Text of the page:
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Why Kenyans are eating less rice : The Standard

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Falling: Rice consumption in Kenya. [File, Standard]

A think-tank says reduced production and high costs of rice have seen a huge chunk of its consumers turn to cheaper alternatives.

Consumption of rice has nosedived over the past seven years, increasing dependency on maize as the staple, new data shows.
This has, in turn, fueled food insecurity. According to analysis by Institute of Economic Affairs (IEA), every Kenyan on average ate 121kg of rice in 2012, before substantially coming down to 20kg in 2016.
IEA, in the analysis released yesterday, noted that the reduction was due to stagnation in production that had not kept up with population growth, rising cost of the commodity as well as tough economic conditions that had eroded the spending power of many Kenyans.

SEE ALSO :MPs told to cut spending of thieving ministries

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During the period under review, there were reports of “plastic rice” from China on the shelves of some retail outlets, which may have also prompted consumers to shun the grain.
IEA, a think-tank that provides a platform for informed discussions in order to influence public policy in the country, also noted a dip in consumption of maize, largely on account of high costs and a decline in production, pushing Kenyans to embrace alternatives that are relatively cheaper and readily available.
In the analysis, IEA noted that per capita utilisation of maize among Kenyans had gone down to 58.2kg in 2016 compared with 64.9kg in 2012.
The institute attributed the drop to declining maize production and the subsequent high prices of maize and maize flour. Other foods such as potatoes are also slowly taking over the prized place that maize and maize flour occupied in Kenyan households.
“One of the main causes of food insecurity is the decline in food production. For instance, production of maize was 39 million bags in 2014 and 37.1 million bags in 2016, which was in both years below annual average of 40 million bags,” said IEA Assistant Programme Officer, Regulation and Competition Policy Programme Stephen Jairo.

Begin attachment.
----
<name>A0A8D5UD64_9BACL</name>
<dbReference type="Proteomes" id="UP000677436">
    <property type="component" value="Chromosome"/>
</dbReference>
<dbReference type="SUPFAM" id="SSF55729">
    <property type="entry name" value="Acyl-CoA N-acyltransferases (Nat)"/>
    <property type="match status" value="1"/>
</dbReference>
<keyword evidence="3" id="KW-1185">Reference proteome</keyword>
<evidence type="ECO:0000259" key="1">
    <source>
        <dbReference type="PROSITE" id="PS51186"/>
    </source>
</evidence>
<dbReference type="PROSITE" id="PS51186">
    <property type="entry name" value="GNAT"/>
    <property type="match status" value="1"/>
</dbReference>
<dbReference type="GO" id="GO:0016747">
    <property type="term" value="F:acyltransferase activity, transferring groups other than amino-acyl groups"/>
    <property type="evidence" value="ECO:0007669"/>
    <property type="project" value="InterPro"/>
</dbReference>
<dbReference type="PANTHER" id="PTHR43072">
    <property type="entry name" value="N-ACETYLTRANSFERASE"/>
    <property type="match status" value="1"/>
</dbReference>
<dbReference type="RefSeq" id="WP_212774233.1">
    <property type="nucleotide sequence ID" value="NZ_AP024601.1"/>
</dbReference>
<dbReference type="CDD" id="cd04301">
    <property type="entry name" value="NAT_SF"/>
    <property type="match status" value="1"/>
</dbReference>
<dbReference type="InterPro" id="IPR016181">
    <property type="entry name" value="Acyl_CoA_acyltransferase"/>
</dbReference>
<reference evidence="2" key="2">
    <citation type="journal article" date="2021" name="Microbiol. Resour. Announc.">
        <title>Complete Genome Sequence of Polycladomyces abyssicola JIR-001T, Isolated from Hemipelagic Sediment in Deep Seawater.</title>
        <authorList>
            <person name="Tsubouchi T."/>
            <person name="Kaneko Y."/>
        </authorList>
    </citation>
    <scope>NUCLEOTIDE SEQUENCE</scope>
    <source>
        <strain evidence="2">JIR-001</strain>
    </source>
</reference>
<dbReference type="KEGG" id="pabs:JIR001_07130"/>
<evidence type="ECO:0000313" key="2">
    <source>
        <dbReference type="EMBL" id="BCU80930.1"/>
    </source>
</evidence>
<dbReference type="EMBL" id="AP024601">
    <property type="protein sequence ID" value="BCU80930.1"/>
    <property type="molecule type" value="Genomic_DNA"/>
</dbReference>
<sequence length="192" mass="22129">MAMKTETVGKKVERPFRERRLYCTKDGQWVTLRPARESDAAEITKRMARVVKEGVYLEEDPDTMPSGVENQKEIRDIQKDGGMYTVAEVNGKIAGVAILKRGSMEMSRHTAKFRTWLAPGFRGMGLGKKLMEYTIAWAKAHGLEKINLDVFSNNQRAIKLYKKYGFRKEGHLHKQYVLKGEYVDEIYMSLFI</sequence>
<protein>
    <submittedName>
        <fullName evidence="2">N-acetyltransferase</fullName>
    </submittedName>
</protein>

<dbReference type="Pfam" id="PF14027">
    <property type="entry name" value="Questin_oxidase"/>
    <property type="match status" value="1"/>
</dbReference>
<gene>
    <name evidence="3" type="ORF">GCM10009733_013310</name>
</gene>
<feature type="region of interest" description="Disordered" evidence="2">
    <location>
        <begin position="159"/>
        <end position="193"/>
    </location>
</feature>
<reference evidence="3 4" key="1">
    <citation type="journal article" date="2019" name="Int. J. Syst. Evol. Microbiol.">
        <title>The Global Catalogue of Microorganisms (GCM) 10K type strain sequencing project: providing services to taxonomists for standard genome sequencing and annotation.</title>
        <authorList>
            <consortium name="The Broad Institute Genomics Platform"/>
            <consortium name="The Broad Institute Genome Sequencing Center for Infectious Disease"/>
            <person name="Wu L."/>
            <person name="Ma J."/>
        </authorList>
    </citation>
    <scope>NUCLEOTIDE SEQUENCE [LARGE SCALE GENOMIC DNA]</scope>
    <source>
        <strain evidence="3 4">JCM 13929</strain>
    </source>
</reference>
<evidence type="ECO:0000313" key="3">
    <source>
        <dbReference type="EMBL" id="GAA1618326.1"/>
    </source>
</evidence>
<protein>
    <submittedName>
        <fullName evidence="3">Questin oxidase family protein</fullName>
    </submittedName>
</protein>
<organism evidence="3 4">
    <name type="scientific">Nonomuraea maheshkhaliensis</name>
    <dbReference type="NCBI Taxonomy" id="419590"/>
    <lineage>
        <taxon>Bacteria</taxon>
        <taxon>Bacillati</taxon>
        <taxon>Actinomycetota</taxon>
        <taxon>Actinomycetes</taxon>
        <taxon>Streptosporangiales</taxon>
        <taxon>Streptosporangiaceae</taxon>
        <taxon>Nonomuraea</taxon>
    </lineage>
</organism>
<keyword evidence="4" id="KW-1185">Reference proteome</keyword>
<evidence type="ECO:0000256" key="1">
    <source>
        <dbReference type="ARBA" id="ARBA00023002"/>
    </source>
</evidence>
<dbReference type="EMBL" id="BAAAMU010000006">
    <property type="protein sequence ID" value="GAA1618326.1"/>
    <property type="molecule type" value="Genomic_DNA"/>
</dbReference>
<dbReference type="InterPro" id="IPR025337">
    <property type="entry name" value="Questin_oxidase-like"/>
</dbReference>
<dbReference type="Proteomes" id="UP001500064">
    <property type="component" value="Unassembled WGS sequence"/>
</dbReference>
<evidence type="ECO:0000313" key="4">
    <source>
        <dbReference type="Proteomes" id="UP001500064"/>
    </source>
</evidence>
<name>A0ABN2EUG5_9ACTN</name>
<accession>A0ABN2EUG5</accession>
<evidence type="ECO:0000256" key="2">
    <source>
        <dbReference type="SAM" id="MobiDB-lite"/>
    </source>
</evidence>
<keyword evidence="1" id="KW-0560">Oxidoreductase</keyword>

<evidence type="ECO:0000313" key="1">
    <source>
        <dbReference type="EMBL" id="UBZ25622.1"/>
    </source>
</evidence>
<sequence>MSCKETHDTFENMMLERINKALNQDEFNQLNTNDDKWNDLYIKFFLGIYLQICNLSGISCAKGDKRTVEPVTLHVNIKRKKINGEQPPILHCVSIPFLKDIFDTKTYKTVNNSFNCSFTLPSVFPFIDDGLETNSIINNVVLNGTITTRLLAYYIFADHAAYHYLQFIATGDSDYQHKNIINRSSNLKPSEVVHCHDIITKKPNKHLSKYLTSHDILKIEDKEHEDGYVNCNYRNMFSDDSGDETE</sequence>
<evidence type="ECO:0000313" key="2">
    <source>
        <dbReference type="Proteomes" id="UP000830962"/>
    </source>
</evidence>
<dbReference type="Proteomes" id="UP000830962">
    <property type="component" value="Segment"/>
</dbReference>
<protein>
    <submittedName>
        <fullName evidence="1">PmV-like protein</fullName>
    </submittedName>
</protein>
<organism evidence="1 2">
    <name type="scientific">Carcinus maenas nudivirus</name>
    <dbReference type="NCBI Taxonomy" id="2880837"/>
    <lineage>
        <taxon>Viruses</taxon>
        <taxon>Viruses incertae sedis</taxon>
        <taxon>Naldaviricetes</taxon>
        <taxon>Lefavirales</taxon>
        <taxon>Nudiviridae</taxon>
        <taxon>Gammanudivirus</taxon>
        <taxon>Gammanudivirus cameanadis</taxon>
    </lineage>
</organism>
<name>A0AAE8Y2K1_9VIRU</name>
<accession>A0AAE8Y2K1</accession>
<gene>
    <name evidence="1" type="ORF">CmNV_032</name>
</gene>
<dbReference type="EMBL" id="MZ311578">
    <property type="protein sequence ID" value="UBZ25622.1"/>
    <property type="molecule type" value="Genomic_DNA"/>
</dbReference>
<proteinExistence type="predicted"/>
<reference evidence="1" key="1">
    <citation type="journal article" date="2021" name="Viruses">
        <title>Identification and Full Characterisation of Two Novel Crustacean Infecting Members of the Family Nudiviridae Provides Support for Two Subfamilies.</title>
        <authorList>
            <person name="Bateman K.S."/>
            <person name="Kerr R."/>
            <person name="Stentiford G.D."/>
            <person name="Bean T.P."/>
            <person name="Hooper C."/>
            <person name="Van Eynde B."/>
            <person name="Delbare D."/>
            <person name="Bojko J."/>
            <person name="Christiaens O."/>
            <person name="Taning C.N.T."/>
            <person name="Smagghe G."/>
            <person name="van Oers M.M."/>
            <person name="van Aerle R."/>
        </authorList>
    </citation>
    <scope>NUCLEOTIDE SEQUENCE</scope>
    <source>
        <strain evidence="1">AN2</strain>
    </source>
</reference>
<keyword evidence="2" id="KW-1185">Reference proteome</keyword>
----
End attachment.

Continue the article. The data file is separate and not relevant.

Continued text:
He spoke in Nairobi at a food security forum organised by the institute.
Demand for maize in the country stands at about 42 million bags, with the balance usually bridged through imports.
While other crops such as rice and wheat are largely produced for human consumption, maize is also used in the production of animal feeds, creating a kind of competition between livestock and humans.

Institute of Economic Affairsfood insecurityriceMaize



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World Bank pushes G-20 to extend debt relief to 2021

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World Bank Group President David Malpass has urged the Group of 20 rich countries to extend the time frame of the Debt Service Suspension Initiative(DSSI) through the end of 2021, calling it one of the key factors in strengthening global recovery.

“I urge you to extend the time frame of the DSSI through the end of 2021 and commit to giving the initiative as broad a scope as possible,” said Malpass.

He made these remarks at last week’s virtual G20 Finance Ministers and Central Bank Governors Meeting.

The World Bank Chief said the COVID-19 pandemic has triggered the deepest global recession in decades and what may turn out to be one of the most unequal in terms of impact.

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People in developing countries are particularly hard hit by capital outflows, declines in remittances, the collapse of informal labor markets, and social safety nets that are much less robust than in the advanced economies.

For the poorest countries, poverty is rising rapidly, median incomes are falling and growth is deeply negative.

Debt burdens, already unsustainable for many countries, are rising to crisis levels.

“The situation in developing countries is increasingly desperate. Time is short. We need to take action quickly on debt suspension, debt reduction, debt resolution mechanisms and debt transparency,” said Malpass.